Dear O.I.,

I know all the trash they talk about you, and believe you me, I know FAR too well what you do -- but despite all of that I'm glad we're together. Our relationship has had its fair share of bumps and fractures (hah, see what I did there?) but I've come to appreciate your quirks and learned to manage your more annoying habits.

Let's think about the first time when I, through my own self-realization, truly appreciated you. I was very young at the time, and we were still getting to know each other so it was pretty rough going between you and me. But I was sitting on the medical table in the cast room at Children's Hospital, twiddling my thumbs while I waited for my doctor to saw off yet another cast... that you were responsible for. I had spent the past couple of months relying on my parents to carry me everywhere, had spent weeks getting sponge-bathed, and was starting to get sores from having to be on my back in one place for so long. Needless to say I was more than ready to be rid of your baggage.
As with many other times I have been in the cast room, this time I was not the only patient. There was a little boy seated, or should I say squirming and wailing, on the table next to me. His parents were trying to shush him, his face was a violently furious red, and he screamed for all he was worth - twisting his face away from his broken arm. I wanted to tell him that closing his eyes wasn't going to take the pain away. I wanted to tell him that no matter how much he screamed and thrashed, it wouldn't work either, in fact moving more would just make the pain bolder. I wanted to tell him that soon it'll be all over. I wanted to tell him about patience, about healing, about getting stronger, about how in the bigger scheme of things -- his broken arm was nothing. I was probably no older than 10 but I knew these things because you had taught me all about them. In fact, these were your gifts to me and at 10 I knew that these were the things that made me different from my friends.

About that, you taught me how being different is something you adapt to instead of fighting against. You know, there are often days and nights when I think to myself that if political leaders and iron-fist world rulers could understand the things you have taught me, perhaps there wouldn't be as much struggle, hardship, strife, or anger in the world. Maybe people would want to work harder to mend, to converge, to be patient, to be stronger together, to adapt. You've taught me how to survive by adapting. Whether that's by adapting to other people's expectations of me, to the tall shelf that I can't reach, to the bank teller who never seems me, or to my friend's house that I can't get into -- you've showed me how everything is possible.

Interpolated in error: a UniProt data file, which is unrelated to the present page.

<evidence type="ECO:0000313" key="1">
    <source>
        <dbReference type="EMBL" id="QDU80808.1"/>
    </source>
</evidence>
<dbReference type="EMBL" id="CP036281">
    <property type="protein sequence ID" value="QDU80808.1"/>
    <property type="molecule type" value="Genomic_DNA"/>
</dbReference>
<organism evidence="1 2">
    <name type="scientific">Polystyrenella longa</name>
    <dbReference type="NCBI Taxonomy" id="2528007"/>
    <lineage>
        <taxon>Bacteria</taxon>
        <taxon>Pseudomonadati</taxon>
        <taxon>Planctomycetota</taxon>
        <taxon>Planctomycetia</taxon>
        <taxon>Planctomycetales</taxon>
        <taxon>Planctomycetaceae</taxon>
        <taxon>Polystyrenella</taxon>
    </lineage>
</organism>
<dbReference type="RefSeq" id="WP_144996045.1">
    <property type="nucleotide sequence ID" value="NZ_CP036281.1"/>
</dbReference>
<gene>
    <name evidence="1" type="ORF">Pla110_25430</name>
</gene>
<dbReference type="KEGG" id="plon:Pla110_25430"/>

I wanted to thank you for that possibility that you continually reveal. In times like these I see so many people who have lost sight of possibility, hope, and clarity for themselves. It is a frightening and incredibly sad sight, and although I have so many amazingly supportive people in my life who help make my own possibility happen -- I believe that it all begins with you. Sure, I have to fumble and wrangle your neck a few times before you'll show me the way but it is ALWAYS so worth it!

Sometimes though, I'm not sure if you realize your scarier influences on people. Sometimes you bring a lot of fear and unknown into people's lives and I resent you for that. Aren't there better ways to prove your point? Less dark? Less of a hassle? Ways that aren't as much of a struggle for folks? Do you have any idea the fear you put into a mother who has her O.I. baby taken away because she's being investigated for child abuse? Or what about the fear of a child who isn't sure he'll be safe at school that day? Or what about the unknown for the twenty-something who isn't sure she'll ever have a 'normal' independent life outside of her parents' home? Or what about the family who isn't sure their O.I. child will live past the next day? I have seen so many of these instances play out and what makes one situation find success is strength and determination. You drag us screaming and kicking to prove what we are made of. You are unrelenting in your instructions. You give us no option but to prove the best of ourselves, but in order to do that, I understand that you must first put us in the worst case scenario. I just wish you wouldn't do that... all the time. Like, sometimes, can't you just let ME handle the remote control to life? Why does it always have to be YOU who gets to choose which channel we watch?

We can't get rid of each other. This relationship is made up of a promise more sacred than that of a vow, it'll last longer than the rust of a wedding band, and no amount of money could pay divorce lawyers to end it. So I have resolved to make the most of this -- whatever this is, whatever you are, and whatever it is you do. But after all, making the most of things is the first lesson you taught me 20 years ago when we first met, right? And just look at where it has taken us now!

With love and admiration,

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